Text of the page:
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House GOP Leaders Not Preparing Ground Ahead of Fiscal Cliff Deal House GOP Leaders Not Preparing Ground Ahead of Fiscal Cliff Deal

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House GOP Leaders Not Preparing Ground Ahead of Fiscal Cliff Deal


Majority Whip Kevin McCarthy, R-Calif., speaks during a news conference on Capitol Hill in Washington, Monday, Dec. 19, 2011, as House Majority Leader Rep. Eric Cantor, R-Va., and House Speaker John Boehner listen. (AP Photo/Jose Luis Magana)  (AP Photo/Jose Luis Magana)

It's no secret in Washington that Democrats and Republicans are starting to come to grips with the "contours of a deal" that avoids the fiscal cliff. But despite an emerging consensus, House Republican leaders have not yet begun taking the temperature of their rank and file or gaming out the vote.

GOP leadership aides say that neither Speaker John Boehner, Majority Leader Eric Cantor nor Majority Whip Kevin McCarthy have begun to run scenarios or take a preliminary accounting of where the votes might lay for a deal.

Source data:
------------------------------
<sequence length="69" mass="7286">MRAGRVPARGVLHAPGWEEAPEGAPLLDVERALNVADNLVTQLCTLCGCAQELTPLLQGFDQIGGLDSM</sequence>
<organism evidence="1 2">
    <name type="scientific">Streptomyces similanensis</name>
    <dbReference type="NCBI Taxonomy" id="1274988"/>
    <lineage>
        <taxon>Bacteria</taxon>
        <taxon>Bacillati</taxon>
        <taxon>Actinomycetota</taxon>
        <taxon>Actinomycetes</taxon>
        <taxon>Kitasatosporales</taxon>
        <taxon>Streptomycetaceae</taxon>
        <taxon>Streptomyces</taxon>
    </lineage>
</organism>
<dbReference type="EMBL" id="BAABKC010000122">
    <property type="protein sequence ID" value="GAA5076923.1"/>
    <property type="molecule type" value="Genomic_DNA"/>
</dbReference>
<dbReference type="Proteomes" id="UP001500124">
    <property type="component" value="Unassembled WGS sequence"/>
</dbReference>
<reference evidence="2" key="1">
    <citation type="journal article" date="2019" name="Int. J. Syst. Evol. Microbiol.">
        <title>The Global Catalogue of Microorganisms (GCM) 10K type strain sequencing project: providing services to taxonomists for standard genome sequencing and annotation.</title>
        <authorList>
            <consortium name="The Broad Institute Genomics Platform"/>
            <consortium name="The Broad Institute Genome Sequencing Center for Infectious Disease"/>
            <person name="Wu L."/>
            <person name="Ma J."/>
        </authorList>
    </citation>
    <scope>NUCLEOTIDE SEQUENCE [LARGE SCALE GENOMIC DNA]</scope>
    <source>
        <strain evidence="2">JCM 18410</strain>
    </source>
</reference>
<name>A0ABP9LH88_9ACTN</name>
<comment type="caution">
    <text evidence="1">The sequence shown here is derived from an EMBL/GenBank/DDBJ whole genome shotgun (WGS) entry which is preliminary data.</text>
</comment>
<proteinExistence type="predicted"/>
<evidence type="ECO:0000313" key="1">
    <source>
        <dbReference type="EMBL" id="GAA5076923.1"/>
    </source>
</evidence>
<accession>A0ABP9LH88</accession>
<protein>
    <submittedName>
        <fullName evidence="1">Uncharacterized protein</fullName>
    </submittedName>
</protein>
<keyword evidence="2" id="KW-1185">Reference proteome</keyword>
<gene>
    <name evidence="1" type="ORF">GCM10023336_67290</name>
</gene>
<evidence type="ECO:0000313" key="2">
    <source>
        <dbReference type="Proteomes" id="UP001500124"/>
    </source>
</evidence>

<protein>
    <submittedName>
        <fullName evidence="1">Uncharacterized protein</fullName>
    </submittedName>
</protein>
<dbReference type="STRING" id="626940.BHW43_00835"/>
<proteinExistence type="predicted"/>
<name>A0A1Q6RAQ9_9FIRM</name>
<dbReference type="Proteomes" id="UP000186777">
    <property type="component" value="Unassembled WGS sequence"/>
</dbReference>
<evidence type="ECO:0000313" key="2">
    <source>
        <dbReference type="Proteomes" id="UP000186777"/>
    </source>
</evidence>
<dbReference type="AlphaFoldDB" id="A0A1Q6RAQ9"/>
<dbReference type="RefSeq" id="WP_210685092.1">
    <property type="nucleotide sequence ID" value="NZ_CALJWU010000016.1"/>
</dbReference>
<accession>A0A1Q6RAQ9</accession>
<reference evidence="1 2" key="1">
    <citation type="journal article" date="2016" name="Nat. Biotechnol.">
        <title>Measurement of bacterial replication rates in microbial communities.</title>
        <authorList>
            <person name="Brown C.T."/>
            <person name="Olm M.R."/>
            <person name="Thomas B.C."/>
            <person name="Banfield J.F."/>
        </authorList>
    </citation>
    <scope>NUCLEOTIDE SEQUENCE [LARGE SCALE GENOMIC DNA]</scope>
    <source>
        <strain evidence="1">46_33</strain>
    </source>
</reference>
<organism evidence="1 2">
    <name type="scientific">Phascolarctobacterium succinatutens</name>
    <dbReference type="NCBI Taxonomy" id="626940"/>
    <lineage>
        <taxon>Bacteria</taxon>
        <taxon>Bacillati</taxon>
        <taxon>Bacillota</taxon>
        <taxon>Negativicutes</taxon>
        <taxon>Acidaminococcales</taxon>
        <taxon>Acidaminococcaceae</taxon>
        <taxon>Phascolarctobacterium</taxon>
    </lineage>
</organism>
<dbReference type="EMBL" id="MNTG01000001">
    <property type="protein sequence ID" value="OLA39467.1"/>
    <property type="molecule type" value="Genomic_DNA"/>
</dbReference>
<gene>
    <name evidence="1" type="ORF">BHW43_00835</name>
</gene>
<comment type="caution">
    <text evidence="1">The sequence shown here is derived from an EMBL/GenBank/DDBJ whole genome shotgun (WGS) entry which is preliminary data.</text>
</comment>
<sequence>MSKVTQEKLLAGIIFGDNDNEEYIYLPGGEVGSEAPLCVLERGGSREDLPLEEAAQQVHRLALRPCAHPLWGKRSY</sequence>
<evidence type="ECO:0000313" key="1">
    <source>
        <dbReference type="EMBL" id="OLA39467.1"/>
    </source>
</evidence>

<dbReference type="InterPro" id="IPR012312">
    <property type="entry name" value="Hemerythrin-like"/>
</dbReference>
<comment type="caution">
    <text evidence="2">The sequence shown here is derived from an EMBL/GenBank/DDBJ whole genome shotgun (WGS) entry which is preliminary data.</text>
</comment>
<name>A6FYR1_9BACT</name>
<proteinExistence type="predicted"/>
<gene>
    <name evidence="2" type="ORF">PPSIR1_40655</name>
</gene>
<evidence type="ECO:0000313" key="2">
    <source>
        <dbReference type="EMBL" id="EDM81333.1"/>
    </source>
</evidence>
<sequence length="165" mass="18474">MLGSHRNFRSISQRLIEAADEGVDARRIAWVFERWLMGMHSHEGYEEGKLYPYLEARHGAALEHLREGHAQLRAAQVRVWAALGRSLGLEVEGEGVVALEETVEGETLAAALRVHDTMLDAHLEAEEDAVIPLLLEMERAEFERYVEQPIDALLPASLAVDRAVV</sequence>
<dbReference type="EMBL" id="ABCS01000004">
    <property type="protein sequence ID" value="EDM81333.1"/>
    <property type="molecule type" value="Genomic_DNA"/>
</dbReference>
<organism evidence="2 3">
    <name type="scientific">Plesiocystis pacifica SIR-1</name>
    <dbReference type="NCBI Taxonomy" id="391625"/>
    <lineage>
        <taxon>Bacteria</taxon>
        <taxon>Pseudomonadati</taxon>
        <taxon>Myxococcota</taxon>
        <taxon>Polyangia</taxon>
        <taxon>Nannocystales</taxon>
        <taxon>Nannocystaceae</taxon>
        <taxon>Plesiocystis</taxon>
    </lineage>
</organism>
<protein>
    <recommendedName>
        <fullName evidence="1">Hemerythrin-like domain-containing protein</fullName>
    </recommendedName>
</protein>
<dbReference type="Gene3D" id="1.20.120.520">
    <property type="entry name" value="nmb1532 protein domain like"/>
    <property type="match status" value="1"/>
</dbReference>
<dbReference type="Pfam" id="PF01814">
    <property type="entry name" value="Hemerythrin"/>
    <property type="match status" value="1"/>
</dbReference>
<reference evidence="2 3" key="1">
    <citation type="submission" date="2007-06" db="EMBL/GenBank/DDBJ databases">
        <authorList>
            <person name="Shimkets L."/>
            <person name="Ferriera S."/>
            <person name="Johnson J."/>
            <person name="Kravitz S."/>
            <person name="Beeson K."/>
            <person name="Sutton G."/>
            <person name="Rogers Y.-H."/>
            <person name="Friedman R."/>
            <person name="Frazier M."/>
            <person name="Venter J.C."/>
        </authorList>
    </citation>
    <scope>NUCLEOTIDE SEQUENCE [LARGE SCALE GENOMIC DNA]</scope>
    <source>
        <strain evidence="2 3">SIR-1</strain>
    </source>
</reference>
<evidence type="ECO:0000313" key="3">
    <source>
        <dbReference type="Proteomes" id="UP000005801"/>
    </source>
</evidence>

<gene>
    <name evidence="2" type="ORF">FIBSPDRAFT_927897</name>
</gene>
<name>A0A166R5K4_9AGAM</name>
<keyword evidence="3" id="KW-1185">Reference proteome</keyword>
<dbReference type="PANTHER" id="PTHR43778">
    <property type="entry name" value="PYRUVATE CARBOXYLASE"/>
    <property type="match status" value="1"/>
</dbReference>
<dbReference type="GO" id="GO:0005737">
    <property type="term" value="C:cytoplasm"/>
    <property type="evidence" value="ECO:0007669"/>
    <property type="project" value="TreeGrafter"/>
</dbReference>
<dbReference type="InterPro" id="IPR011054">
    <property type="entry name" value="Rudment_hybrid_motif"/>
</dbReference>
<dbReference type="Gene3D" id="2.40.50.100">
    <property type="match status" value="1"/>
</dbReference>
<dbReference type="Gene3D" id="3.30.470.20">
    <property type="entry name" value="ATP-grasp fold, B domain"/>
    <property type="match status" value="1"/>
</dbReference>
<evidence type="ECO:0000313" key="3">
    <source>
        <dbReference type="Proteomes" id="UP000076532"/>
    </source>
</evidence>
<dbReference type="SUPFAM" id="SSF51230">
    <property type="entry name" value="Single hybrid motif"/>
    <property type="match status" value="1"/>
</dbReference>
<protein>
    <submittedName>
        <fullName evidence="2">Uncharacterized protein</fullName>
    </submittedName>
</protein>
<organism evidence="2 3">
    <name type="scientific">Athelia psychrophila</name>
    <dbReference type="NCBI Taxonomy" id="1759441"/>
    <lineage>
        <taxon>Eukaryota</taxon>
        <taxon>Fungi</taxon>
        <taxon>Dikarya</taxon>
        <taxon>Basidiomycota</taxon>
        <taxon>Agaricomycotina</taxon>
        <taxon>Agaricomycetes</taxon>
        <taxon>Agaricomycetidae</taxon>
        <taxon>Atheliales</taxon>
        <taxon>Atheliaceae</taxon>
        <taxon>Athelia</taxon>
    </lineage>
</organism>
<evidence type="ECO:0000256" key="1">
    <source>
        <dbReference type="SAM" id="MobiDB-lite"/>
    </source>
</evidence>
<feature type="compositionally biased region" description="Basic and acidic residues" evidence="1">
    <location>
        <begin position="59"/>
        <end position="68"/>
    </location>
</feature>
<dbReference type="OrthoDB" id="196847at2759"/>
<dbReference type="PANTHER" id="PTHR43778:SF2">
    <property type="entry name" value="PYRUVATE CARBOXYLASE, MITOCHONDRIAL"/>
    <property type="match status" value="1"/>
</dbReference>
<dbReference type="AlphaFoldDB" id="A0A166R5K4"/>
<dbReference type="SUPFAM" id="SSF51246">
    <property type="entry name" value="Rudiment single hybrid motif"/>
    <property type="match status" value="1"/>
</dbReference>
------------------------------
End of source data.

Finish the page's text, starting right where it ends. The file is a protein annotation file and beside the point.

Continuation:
"We're not sowing ground to get the votes on a deal. We're using our time to raise public awareness and pressure the White House on the importance of spending cuts and protecting small business from tax rate increases," said Erica Elliott, a spokeswoman for McCarthy, whose job is to count votes.

Of course, the public lack of preparedness could be a negotiating tactic. But it could also signal just how far apart congressional Republicans and the White House are on a deal.

Indeed, Boehner took to the House floor Tuesday to call on President Obama to propose specific spending cuts, a tactic designed to cool the mounting speculation that a deal is in sight.

"Part of the point the statement the speaker just made was to remind the president that time is not really on our side here," a GOP leadership aide said. "This isn't something we can do at 11:59 p.m. on Dec. 31."

Later Tuesday afternoon, Boehner sent another offer to Obama, but his office did not disclose the details.

Republicans point out that they can only do so much before there's a deal to pitch to their members. And, after two years of votes, GOP leaders generally know where their members are on tax and spending issues.

"You can't whip silence," one senior GOP aide said. "You got to have something to talk about. You can't whip a hypothetical."

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